They always say that buses are like bananas.  You hang around at the bus stop for ages and then the buses all turn up together – like bunches.  I think that is the way with professional negligence claims as well.  Or at least case types.

Recently, I have had a lot of claims about negligent overvaluations: where someone has bought a property, got a valuation for mortgage purposes and on the strength of that valuation, obtained a hefty mortgage.  Years later, often when they are in a position of negative equity, they find that the original price paid – based on the valuation report – was grossly-over inflated.  In those situations the client comes to me to make a compensation claim against the valuer on the basis of negligent overvaluation.  I then normally arrange for an expert valuer to give a retrospective valuation.  He can look back and give an opinion as to what the correct price should have been.

If there is a difference in the price, it doesn’t mean that there is automatically a good valuer’s negligence claim though.  There has been a lot of case law in the past on this subject.  Don’t worry, I won’t start citing case names and quoting Learned Judges.  I will go straight to the punch line by explaining that the Courts have stated that the valuer will be allowed a 10% “margin of error” before being held to have acted negligently.  To give an example, if you bought a property and paid £430,000 for it but the retrospective valuation is £400,000, you probably won’t have a claim.  You would have needed to have paid £440,000 or more for it to have a valid valuer’s negligence claim and overcome the 10% margin of error.

So, on to the reason for this post.

I had a call the other day from a Mr Nikolaides (not his real name, naturally) to discuss a negligent overvaluation claim.  He gave me the details and in his instance, he had already obtained a retrospective valuation and the property had been over valued by the mortgage company’s valuer by as much as 21%.  Just as I was about to tell him that yes, he had a great claim, he told me that the property he had bought was a “buy to let”.  My heart sank.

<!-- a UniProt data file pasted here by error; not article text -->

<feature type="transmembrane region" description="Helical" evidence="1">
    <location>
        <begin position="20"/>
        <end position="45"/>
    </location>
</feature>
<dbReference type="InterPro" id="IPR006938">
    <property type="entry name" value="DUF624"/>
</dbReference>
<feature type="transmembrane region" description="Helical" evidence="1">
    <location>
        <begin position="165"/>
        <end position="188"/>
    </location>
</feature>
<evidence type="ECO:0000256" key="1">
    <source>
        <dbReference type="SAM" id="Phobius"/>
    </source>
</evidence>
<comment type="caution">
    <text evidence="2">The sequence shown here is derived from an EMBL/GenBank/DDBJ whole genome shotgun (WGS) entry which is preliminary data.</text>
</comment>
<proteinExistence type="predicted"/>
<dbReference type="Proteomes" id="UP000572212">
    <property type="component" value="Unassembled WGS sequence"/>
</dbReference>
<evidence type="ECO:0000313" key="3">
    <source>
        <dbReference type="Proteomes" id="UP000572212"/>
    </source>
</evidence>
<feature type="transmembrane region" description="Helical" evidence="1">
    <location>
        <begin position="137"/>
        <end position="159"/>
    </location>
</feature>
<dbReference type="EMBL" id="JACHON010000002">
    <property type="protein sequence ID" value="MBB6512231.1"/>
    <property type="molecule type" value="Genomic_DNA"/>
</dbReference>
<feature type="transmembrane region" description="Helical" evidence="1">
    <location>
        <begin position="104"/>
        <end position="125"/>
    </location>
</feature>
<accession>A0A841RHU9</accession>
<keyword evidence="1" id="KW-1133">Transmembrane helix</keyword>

You see, although he had overcome the “margin of error” problem, there was a case last year – and this time I will give you the name – called Scullion –v- Bank of Scotland - which has scuppered Mr Nikolaides claim.  In that case, Mr Scullion did the same as Mr Nikolaides: bought an investment property to let out but the valuation obtained by the mortgage company was grossly overinflated as was the projected likely rental income.  He issued a valuer’s negligence compensation claim.  He won in the first court, but the valuer appealed and the Court of Appeal overturned the lower court’s decision.  It said that because the transaction was “commercial in nature”, Mr Scullion could not rely on the mortgage company’s valuation.

Mr Scullion is appealing the decision and after a quick call to the Supreme Court, I found out that the appeal will be heard on the 10th, 11th and 12th December of this year which means the judgment won’t be handed down until at least March 2013.

The problem for Mr Nikolaides is that he can’t wait until next year to issue his claim as the limitation period on his claim runs out very soon.  I have suggested that we issue anyway and see if we ask the Court to stay the proceedings pending the outcome of the Appeal but I can’t guarantee that they will.

I really feel for Mr Nikolaides.  He is just an individual who decided that, rather than invest in a pension plan, he would invest in property.  If he was buying the house for his own use, he would be able to bring a negligence claim to recoup his losses but as matters currently stand, he can’t. 

Mr Nikolaides has gone away to think about what I have said and whether he wants to invest in some professional negligence litigation which we have no way of knowing which way it will go.  From my point of view, I hope he does agree to go ahead as this could be an interesting ride. A bus ride perhaps!